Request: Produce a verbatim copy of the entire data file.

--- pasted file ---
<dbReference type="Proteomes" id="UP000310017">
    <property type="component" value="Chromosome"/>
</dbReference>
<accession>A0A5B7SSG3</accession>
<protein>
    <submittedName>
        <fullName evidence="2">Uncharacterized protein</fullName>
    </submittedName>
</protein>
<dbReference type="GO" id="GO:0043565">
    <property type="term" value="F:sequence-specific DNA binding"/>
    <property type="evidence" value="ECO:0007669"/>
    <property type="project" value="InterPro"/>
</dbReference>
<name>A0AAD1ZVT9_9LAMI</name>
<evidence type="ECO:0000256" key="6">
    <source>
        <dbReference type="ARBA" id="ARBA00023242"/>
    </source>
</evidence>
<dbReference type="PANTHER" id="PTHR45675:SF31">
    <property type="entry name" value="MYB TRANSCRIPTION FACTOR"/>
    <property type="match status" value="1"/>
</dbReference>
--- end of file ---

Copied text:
<dbReference type="Proteomes" id="UP000310017">
    <property type="component" value="Chromosome"/>
</dbReference>
<accession>A0A5B7SSG3</accession>
<protein>
    <submittedName>
        <fullName evidence="2">Uncharacterized protein</fullName>
    </submittedName>
</protein>
<dbReference type="GO" id="GO:0043565">
    <property type="term" value="F:sequence-specific DNA binding"/>
    <property type="evidence" value="ECO:0007669"/>
    <property type="project" value="InterPro"/>
</dbReference>
<name>A0AAD1ZVT9_9LAMI</name>
<evidence type="ECO:0000256" key="6">
    <source>
        <dbReference type="ARBA" id="ARBA00023242"/>
    </source>
</evidence>
<dbReference type="PANTHER" id="PTHR45675:SF31">
    <property type="entry name" value="MYB TRANSCRIPTION FACTOR"/>
    <property type="match status" value="1"/>
</dbReference>